NEW! AIO Android Malware – MysteryBot

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Android is the most popular operating system for smart gadgets. It’s open-source and packs such a huge power that all the major smart gadget vendors now use Android as their operating system for their devices. That’s why hackers also like to target this platform more than ever. Recently, a new malware is discovered that packs the power of 3 different malware types – Trojan, keylogger and a ransomware!

The new malware – MysteryBot

This new malware strain is still under development. However, it’s discovered recently by security researchers from ThreatFabric who happened to run across this new threat.

Security researchers said that the new malware seems to be related with the well-known malware strain LokiBot – a well-known Android banking Trojan.

According to the researchers of ThreatFabric, their code analysis of the new malware strain strongly suggests that there’re clear links between these two. It also clearly suggests that MysteryBot is based on LokiBot code.

Recent report on the new malware strain shows that the MysteryBot also communicates with the same C&C server that LokiBot campaign used. This also suggests that both malware is the product of the same hacker(s) or group.

The reason behind the development of this new malware is unknown. However, it’s assumable that because the source code of LokiBot was leaked online, other cyber-criminal groups are already using the code. That’s why a new malware strain will more likely attract the underground market. However, according to the ThreatFabric security researchers, MysteryBot is not publicized in those forums as it’s still under development.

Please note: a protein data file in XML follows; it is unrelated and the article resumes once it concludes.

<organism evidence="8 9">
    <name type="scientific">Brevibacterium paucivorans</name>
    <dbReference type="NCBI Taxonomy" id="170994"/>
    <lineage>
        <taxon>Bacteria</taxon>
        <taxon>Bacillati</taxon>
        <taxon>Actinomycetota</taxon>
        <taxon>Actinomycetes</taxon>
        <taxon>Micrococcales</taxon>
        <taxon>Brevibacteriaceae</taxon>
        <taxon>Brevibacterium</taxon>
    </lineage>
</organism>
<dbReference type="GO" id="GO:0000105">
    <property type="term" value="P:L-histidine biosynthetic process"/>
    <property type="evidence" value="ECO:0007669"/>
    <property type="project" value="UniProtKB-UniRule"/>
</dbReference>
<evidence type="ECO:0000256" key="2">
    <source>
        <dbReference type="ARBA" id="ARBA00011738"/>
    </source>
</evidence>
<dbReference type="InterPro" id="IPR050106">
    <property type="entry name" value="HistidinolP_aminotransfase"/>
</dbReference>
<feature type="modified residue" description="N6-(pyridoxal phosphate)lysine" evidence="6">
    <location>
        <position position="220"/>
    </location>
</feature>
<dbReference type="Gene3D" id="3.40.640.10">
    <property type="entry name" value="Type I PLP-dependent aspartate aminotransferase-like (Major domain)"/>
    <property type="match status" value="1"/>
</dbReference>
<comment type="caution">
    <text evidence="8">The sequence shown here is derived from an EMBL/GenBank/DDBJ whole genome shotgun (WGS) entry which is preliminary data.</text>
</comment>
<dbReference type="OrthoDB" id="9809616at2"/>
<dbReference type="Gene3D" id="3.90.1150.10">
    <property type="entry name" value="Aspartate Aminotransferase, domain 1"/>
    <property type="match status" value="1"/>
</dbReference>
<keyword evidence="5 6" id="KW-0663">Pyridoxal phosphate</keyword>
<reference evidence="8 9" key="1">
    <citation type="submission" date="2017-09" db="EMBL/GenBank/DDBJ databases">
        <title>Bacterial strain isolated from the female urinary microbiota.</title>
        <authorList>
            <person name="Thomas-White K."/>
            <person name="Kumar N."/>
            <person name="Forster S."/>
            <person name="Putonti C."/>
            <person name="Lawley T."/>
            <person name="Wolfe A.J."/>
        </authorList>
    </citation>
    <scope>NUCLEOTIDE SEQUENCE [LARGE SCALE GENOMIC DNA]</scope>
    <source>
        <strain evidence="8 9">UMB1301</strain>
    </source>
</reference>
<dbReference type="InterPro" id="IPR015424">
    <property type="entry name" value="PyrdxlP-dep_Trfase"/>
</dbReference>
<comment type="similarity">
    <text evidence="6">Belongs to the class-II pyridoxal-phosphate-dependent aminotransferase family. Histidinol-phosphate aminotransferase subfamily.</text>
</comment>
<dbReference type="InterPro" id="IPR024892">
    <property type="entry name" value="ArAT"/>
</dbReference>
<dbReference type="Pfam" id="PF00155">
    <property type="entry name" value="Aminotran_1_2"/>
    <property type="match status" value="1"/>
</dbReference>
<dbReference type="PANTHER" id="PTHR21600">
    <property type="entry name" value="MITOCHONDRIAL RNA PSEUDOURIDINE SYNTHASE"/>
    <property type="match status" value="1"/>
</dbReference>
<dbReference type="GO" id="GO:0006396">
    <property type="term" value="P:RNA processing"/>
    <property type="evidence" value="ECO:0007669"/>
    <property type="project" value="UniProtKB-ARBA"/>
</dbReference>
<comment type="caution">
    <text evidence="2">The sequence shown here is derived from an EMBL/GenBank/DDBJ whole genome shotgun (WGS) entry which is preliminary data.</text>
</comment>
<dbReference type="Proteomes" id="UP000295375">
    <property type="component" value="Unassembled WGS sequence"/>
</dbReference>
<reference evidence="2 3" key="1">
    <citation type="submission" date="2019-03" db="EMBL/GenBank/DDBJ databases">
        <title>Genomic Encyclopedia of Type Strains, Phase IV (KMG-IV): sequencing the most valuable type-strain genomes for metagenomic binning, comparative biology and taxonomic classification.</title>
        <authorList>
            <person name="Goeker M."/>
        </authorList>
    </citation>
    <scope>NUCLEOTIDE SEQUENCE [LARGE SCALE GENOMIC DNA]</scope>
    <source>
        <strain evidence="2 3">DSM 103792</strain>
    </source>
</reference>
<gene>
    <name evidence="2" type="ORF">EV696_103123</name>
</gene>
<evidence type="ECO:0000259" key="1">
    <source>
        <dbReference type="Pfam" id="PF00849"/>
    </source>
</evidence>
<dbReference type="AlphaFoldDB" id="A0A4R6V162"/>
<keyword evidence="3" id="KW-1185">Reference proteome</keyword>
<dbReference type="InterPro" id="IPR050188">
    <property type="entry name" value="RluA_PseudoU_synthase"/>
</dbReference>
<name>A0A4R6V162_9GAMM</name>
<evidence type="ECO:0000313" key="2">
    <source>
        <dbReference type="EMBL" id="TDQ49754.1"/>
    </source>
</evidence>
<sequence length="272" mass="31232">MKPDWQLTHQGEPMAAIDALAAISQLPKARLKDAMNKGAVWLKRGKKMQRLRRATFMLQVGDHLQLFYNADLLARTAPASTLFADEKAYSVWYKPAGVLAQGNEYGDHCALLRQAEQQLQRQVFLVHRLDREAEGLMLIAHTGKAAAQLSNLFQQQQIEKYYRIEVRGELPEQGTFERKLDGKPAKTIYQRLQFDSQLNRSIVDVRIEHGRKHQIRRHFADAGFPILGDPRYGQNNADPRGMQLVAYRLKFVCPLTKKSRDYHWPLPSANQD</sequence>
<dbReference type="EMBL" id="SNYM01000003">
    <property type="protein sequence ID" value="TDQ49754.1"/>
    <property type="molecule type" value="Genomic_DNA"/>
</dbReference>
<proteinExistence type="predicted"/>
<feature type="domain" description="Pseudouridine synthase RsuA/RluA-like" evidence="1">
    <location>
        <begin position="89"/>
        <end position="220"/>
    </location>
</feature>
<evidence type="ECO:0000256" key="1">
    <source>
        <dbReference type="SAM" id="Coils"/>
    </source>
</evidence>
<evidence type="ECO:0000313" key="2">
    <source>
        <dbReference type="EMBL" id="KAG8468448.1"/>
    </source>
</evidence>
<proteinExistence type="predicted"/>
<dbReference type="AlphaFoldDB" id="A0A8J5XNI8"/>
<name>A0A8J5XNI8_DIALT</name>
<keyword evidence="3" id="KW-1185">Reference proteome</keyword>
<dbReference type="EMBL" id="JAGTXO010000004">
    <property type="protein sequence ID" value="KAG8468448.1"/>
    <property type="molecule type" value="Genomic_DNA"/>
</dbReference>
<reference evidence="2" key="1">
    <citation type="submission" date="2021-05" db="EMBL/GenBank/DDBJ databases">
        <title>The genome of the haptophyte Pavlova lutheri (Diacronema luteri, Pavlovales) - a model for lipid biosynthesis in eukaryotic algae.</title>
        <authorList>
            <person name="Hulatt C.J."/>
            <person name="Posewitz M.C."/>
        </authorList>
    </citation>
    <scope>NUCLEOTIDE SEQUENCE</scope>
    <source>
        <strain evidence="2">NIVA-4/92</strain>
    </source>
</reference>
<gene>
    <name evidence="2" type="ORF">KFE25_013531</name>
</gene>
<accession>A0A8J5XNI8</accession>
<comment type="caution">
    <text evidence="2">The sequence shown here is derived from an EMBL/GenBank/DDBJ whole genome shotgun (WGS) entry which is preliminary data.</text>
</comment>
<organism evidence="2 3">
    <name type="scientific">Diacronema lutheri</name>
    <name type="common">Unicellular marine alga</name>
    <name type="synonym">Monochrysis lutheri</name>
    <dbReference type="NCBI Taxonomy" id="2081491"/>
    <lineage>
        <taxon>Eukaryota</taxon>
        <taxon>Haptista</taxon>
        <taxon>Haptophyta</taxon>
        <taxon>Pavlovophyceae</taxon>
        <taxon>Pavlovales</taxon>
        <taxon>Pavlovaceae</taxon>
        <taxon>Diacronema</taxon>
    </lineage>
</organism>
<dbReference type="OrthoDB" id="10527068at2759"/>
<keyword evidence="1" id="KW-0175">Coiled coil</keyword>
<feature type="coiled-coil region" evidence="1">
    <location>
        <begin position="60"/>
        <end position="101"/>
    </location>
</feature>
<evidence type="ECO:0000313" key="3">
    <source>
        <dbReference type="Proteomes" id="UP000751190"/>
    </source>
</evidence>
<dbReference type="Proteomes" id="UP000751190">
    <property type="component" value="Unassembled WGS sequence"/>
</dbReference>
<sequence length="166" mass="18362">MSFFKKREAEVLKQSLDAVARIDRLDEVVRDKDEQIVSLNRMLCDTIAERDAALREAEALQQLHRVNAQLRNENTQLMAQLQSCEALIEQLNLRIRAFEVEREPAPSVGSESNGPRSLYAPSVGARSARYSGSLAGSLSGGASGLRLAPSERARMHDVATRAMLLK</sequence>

MysteryBot operable on Android 7 and 8

According to ThreatFabric, the new malware – MysteryBot is unique in many ways than other malware strains like LokiBot, Anubis II, CryEye, DiseaseBot etc.

For example, MysteryBot seems to be the first one that can reliably show “overlay screens” on Android 7 and 8. These overlay screens are efficient in stealing passwords on top of the legitimate apps. Because of security features, no malware ever succeeded in using a proper overlay screens on Android 7 (Nougat) and Android 8 (Oreo).

Now, MysteryBot is able to perfectly show the overlay screen on proper timing – when a user is using banking app. Thanks to the misuse of Android feature “Usage Access permission”, it indirectly leaks the information what app the user is currently using.

Other components

MysteryBot also comes up with other modules like the keylogger and a faulty ransomware module. Let’s talk about these two.

The keylogger is an advanced one – not available in the current Android market. Instead of taking screenshots what users are typing, this advanced keylogger directly captures the location of a touch gesture instead. Then, using the touch positions, the malware tries to guess the password string from the virtual keyboard. This module is still not active.

The faulty ransomware isn’t so well-coded. According to ThreatFabric, instead of encrypting files on the system, the module creates password-protected ZIP archives of those files. The password strength isn’t strong enough to protect the archives from brute-force attacks. Moreover, the passwords can easily be overwritten from the control panel when a new victim with the same ID syncs with the MysteryBot backend.

How to stay secured

There are lots of ways this malware can make into your phone. That’s why it’s strongly recommended that you don’t use apps from any unauthenticated sources, even from the Google Store. There are several apps in the wild that downloads several payloads from a server and if the dev wishes, the payloads are easy to swap with such powerful malware that can collect important information for them.

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